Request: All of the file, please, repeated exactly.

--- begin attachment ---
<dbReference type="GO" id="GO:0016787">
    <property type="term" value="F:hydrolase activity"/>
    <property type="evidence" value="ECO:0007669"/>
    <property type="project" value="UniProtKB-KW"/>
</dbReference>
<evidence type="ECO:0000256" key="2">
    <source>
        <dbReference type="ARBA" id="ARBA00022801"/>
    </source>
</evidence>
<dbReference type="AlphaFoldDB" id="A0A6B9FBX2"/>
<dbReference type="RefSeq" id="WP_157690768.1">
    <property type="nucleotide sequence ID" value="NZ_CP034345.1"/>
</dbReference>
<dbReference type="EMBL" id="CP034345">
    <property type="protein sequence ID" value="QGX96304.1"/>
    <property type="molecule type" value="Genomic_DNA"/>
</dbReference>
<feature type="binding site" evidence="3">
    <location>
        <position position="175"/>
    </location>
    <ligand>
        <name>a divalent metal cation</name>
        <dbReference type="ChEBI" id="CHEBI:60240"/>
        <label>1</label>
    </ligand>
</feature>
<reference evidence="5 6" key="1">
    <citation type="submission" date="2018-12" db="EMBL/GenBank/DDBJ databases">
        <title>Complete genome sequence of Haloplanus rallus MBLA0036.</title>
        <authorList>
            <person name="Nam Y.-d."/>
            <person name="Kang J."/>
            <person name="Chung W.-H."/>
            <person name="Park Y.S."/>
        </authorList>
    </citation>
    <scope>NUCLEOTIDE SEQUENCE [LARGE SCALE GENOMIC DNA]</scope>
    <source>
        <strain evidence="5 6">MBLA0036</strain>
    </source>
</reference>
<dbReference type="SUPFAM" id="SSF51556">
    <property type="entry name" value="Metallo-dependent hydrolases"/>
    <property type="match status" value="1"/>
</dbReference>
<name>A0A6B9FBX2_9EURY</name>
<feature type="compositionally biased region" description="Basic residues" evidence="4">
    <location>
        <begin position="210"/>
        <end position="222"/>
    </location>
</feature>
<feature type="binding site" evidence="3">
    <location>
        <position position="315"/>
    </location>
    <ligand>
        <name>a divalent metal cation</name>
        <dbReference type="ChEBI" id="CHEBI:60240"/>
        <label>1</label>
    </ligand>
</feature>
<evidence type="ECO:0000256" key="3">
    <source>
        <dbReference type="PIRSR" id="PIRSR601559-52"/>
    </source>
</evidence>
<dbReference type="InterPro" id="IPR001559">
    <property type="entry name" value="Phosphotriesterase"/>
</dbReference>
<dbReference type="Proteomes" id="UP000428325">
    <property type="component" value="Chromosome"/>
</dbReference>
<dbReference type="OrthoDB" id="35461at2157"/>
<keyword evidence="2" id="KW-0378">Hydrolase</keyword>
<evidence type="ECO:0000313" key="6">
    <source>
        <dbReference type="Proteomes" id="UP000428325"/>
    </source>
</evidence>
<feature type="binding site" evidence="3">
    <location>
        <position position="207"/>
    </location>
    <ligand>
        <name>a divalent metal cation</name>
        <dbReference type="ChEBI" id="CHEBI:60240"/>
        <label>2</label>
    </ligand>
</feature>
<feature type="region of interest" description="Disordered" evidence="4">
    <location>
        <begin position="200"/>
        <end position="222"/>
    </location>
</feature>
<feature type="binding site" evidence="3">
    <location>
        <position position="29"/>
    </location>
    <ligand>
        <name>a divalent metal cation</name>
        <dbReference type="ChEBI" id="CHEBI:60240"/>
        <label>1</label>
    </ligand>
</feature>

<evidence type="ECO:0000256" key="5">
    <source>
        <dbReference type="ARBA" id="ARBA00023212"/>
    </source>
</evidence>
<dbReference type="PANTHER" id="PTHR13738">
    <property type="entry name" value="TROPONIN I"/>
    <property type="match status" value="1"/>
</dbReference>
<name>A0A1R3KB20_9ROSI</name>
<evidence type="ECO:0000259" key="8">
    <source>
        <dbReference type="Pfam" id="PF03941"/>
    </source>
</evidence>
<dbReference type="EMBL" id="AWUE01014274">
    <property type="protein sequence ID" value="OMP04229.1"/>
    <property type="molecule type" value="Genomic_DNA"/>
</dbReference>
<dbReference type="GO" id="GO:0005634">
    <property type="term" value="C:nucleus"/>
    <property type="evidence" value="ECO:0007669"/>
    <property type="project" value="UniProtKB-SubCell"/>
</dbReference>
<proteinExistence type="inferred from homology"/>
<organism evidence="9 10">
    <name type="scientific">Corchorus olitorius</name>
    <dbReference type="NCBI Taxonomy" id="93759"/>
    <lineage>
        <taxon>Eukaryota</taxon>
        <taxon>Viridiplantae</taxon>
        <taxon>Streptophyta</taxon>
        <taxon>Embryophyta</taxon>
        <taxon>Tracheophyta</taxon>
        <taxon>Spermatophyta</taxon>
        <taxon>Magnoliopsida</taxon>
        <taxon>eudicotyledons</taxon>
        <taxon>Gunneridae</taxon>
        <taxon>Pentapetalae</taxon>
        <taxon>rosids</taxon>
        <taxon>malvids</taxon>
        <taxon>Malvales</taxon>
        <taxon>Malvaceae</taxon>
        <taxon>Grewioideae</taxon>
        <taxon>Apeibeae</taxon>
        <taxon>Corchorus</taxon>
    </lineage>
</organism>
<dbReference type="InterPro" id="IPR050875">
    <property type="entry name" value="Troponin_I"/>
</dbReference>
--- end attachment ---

<dbReference type="GO" id="GO:0016787">
    <property type="term" value="F:hydrolase activity"/>
    <property type="evidence" value="ECO:0007669"/>
    <property type="project" value="UniProtKB-KW"/>
</dbReference>
<evidence type="ECO:0000256" key="2">
    <source>
        <dbReference type="ARBA" id="ARBA00022801"/>
    </source>
</evidence>
<dbReference type="AlphaFoldDB" id="A0A6B9FBX2"/>
<dbReference type="RefSeq" id="WP_157690768.1">
    <property type="nucleotide sequence ID" value="NZ_CP034345.1"/>
</dbReference>
<dbReference type="EMBL" id="CP034345">
    <property type="protein sequence ID" value="QGX96304.1"/>
    <property type="molecule type" value="Genomic_DNA"/>
</dbReference>
<feature type="binding site" evidence="3">
    <location>
        <position position="175"/>
    </location>
    <ligand>
        <name>a divalent metal cation</name>
        <dbReference type="ChEBI" id="CHEBI:60240"/>
        <label>1</label>
    </ligand>
</feature>
<reference evidence="5 6" key="1">
    <citation type="submission" date="2018-12" db="EMBL/GenBank/DDBJ databases">
        <title>Complete genome sequence of Haloplanus rallus MBLA0036.</title>
        <authorList>
            <person name="Nam Y.-d."/>
            <person name="Kang J."/>
            <person name="Chung W.-H."/>
            <person name="Park Y.S."/>
        </authorList>
    </citation>
    <scope>NUCLEOTIDE SEQUENCE [LARGE SCALE GENOMIC DNA]</scope>
    <source>
        <strain evidence="5 6">MBLA0036</strain>
    </source>
</reference>
<dbReference type="SUPFAM" id="SSF51556">
    <property type="entry name" value="Metallo-dependent hydrolases"/>
    <property type="match status" value="1"/>
</dbReference>
<name>A0A6B9FBX2_9EURY</name>
<feature type="compositionally biased region" description="Basic residues" evidence="4">
    <location>
        <begin position="210"/>
        <end position="222"/>
    </location>
</feature>
<feature type="binding site" evidence="3">
    <location>
        <position position="315"/>
    </location>
    <ligand>
        <name>a divalent metal cation</name>
        <dbReference type="ChEBI" id="CHEBI:60240"/>
        <label>1</label>
    </ligand>
</feature>
<evidence type="ECO:0000256" key="3">
    <source>
        <dbReference type="PIRSR" id="PIRSR601559-52"/>
    </source>
</evidence>
<dbReference type="InterPro" id="IPR001559">
    <property type="entry name" value="Phosphotriesterase"/>
</dbReference>
<dbReference type="Proteomes" id="UP000428325">
    <property type="component" value="Chromosome"/>
</dbReference>
<dbReference type="OrthoDB" id="35461at2157"/>
<keyword evidence="2" id="KW-0378">Hydrolase</keyword>
<evidence type="ECO:0000313" key="6">
    <source>
        <dbReference type="Proteomes" id="UP000428325"/>
    </source>
</evidence>
<feature type="binding site" evidence="3">
    <location>
        <position position="207"/>
    </location>
    <ligand>
        <name>a divalent metal cation</name>
        <dbReference type="ChEBI" id="CHEBI:60240"/>
        <label>2</label>
    </ligand>
</feature>
<feature type="region of interest" description="Disordered" evidence="4">
    <location>
        <begin position="200"/>
        <end position="222"/>
    </location>
</feature>
<feature type="binding site" evidence="3">
    <location>
        <position position="29"/>
    </location>
    <ligand>
        <name>a divalent metal cation</name>
        <dbReference type="ChEBI" id="CHEBI:60240"/>
        <label>1</label>
    </ligand>
</feature>

<evidence type="ECO:0000256" key="5">
    <source>
        <dbReference type="ARBA" id="ARBA00023212"/>
    </source>
</evidence>
<dbReference type="PANTHER" id="PTHR13738">
    <property type="entry name" value="TROPONIN I"/>
    <property type="match status" value="1"/>
</dbReference>
<name>A0A1R3KB20_9ROSI</name>
<evidence type="ECO:0000259" key="8">
    <source>
        <dbReference type="Pfam" id="PF03941"/>
    </source>
</evidence>
<dbReference type="EMBL" id="AWUE01014274">
    <property type="protein sequence ID" value="OMP04229.1"/>
    <property type="molecule type" value="Genomic_DNA"/>
</dbReference>
<dbReference type="GO" id="GO:0005634">
    <property type="term" value="C:nucleus"/>
    <property type="evidence" value="ECO:0007669"/>
    <property type="project" value="UniProtKB-SubCell"/>
</dbReference>
<proteinExistence type="inferred from homology"/>
<organism evidence="9 10">
    <name type="scientific">Corchorus olitorius</name>
    <dbReference type="NCBI Taxonomy" id="93759"/>
    <lineage>
        <taxon>Eukaryota</taxon>
        <taxon>Viridiplantae</taxon>
        <taxon>Streptophyta</taxon>
        <taxon>Embryophyta</taxon>
        <taxon>Tracheophyta</taxon>
        <taxon>Spermatophyta</taxon>
        <taxon>Magnoliopsida</taxon>
        <taxon>eudicotyledons</taxon>
        <taxon>Gunneridae</taxon>
        <taxon>Pentapetalae</taxon>
        <taxon>rosids</taxon>
        <taxon>malvids</taxon>
        <taxon>Malvales</taxon>
        <taxon>Malvaceae</taxon>
        <taxon>Grewioideae</taxon>
        <taxon>Apeibeae</taxon>
        <taxon>Corchorus</taxon>
    </lineage>
</organism>
<dbReference type="InterPro" id="IPR050875">
    <property type="entry name" value="Troponin_I"/>
</dbReference>